Melanoma is one of the most frequent cancers; more than 2 million Americans are treated for skin cancer annually. However, in its earlier stages, it can be easily cured by removal of the skin lesion.1
“Melanoma is on the surface of the skin, and therefore easily visible to patients, doctors, and other health professionals without the use of x-rays or invasive procedures,” said Lynn M. Schuchter, MD, professor of Medicine, University of Pennsylvania School of Medicine, Philadelphia. “Therefore, early detection is highly feasible. Most melanomas are cured with surgery because the melanoma is detected at an early stage of disease before melanoma cells have the potential to metastasize.” Schuchter explained, “Once melanoma metastasizes to distant sites, it is highly resistant to therapy.” Melanoma caused an estimated 8700 deaths in 2010.1
Chemotherapy for advanced disease has yielded poor 5-year survivals for patients with metastatic disease—16% of those with metastatic melanoma survive 5 years post-diagnosis.2
Dacarbazine has long been the only drug approved by the FDA for treating metastatic melanoma, and it is often ineffective.3
In other words, the prognosis for patients whose melanoma has spread is generally poor, and very few therapies existed before 2011 that could make more than a marginal difference. Only recently have investigational products emerged that, alone or in combination, seem to yield positive responses in some patients.
Taking Advantage of the Body’s Immune Response
Melanoma is one of the few cancers that triggers the body’s immune response naturally.4
The problem is that the response is easily overwhelmed by the malignancy. Ipilimumab, which was approved by the FDA in March 2011, works by spurring the body’s immune system to attack the tumor. The melanoma pipeline comprises several examples of investigational agents that seek to enhance the immune response, including therapeutic vaccines.
The therapeutic vaccine that is perhaps furthest along the pipeline is OncoVEXGM-CSF, which is customized to the patient by using his/ her own tumor antigens. This viral vaccine invades both healthy cells and melanoma cells, but it does not harm the healthy cells, only replicating within the malignant cells, according to the manufacturer, BioVex, which was acquired by Amgen in March 2011.5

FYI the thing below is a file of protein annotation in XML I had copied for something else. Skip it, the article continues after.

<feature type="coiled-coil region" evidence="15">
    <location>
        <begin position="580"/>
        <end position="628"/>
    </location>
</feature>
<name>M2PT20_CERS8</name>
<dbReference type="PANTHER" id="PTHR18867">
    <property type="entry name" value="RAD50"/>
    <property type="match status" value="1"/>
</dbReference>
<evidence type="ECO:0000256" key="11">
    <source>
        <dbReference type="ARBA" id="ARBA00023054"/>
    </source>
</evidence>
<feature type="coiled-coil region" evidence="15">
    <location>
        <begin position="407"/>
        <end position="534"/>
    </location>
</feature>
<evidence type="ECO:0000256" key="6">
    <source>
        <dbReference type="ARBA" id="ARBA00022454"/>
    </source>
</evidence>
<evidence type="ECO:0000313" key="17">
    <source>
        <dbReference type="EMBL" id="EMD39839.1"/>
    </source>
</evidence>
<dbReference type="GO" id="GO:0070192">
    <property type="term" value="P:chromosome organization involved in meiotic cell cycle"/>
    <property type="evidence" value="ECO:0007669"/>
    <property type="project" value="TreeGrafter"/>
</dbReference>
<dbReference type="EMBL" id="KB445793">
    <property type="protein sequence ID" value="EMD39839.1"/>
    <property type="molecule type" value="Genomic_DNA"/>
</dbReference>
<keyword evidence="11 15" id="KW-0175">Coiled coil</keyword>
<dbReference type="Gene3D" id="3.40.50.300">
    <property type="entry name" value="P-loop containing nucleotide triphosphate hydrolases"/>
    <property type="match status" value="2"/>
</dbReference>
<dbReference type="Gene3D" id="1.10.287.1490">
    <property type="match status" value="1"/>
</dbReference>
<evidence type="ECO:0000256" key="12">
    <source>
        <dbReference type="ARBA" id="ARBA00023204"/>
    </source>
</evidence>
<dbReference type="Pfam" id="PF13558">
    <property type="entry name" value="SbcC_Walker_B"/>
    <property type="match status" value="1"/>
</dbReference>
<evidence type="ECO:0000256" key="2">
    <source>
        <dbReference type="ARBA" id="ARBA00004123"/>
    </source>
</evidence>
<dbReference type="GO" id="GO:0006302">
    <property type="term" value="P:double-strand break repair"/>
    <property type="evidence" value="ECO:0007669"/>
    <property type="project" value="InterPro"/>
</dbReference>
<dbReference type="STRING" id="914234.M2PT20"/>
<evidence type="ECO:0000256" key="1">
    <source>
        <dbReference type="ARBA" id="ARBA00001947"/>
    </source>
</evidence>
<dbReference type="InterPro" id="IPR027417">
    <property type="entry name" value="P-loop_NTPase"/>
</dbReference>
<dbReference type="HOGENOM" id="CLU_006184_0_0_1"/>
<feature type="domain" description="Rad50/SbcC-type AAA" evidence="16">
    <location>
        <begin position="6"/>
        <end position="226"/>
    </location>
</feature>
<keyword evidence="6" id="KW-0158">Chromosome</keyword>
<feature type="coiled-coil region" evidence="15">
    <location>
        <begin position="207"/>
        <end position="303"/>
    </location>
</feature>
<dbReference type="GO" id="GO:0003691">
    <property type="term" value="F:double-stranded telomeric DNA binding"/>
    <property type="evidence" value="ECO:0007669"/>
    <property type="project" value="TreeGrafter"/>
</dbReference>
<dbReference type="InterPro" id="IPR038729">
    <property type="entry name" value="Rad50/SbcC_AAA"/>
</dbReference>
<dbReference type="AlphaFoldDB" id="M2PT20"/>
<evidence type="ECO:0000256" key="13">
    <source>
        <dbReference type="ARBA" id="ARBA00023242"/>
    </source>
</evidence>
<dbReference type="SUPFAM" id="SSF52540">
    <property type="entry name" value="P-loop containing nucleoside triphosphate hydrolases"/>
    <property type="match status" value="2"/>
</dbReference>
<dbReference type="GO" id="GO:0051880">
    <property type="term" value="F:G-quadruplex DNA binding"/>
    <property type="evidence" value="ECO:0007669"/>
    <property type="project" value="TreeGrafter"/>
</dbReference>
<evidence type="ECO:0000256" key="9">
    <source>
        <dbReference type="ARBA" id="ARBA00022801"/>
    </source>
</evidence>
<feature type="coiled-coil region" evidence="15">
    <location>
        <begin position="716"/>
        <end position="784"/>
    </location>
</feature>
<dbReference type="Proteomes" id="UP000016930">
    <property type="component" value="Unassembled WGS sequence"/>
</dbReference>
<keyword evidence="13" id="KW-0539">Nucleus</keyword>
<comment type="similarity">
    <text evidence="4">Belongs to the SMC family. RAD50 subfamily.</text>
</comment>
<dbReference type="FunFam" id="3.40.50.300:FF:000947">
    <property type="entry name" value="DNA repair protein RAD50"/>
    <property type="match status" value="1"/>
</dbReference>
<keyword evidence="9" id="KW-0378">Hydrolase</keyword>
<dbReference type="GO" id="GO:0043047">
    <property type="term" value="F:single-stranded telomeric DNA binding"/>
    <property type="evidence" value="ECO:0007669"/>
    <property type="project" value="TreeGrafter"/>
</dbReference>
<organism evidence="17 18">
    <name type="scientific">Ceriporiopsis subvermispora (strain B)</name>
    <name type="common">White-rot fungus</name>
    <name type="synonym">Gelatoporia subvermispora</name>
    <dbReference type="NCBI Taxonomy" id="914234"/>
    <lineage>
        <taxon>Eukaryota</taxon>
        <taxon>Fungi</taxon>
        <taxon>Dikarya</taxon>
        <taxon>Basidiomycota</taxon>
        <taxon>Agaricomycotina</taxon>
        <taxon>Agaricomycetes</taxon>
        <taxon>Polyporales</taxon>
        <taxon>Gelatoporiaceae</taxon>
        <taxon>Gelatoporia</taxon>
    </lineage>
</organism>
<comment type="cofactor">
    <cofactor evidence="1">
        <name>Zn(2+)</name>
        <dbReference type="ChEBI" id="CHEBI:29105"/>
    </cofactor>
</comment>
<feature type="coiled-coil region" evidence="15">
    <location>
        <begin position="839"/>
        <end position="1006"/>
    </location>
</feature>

The virus produces granulocyte-macrophage colony-stimulating factor (GM-CSF), which gathers dendritic cells, causing the rupture of the tumor cell. This releases GM-CSF and tumor-cell peptides into the local area. The dendritic cells collect the tumor-cell peptides, allowing the immune system to recognize and attack them.
In 2009, phase II testing of the vaccine in 50 patients with metastatic melanoma revealed overall survival at 2 years of 52%, and an objective response rate of 26% (stable disease rate of 20%).6
Phase III testing is currently under way, and this OPTiM trial is expected to be completed in June 2012 (ClinicalTrials.gov, NCT00769704). The OPTiM trial compares the vaccine with the use of GM-CSF administered subcutaneously in patients with stage III (b-c) and stage IV (M1a-c) disease.Prophage
(vitespen). Not all autologous vaccinebased therapies entering phase III trials have met with success. This vaccine (formerly known as Oncophage), which is developed using gp96 and other peptides from the patient’s own tumor, was found to not improve survival in patients with stage IV melanoma compared with any other choice of therapy. In this phase III trial, only patients with better prognostic characteristics who were injected with vitespen seemed to improve.7MVax.
In the case of MVax, from Avax Technologies, the phase II clinical trial results were encouraging, yet the phase III study was halted in 2010, not for safety reasons or poor outcomes, but because of a lack of capital. It is unclear as to when or if this phase III trial may be continued, or if an interim analysis of the study results will take place as planned.
Most melanomas are cured with surgery...[but] once melanoma metastasizes to distant sites, it is highly resistant to therapy. ”
–Lynn M. Schuchter, MD
Similarly, in 2005, CancerVax Corp halted its phase III trial of the vaccine Canavaxinin for latestage melanoma, not because of safety reasons, but because it had not shown any benefit over placebo.8
Schuchter commented that, “Current approaches to vaccine development are still a major challenge. Unless there is a whole new approach to melanoma vaccines, I am not optimistic about the future of vaccines for patients with melanoma."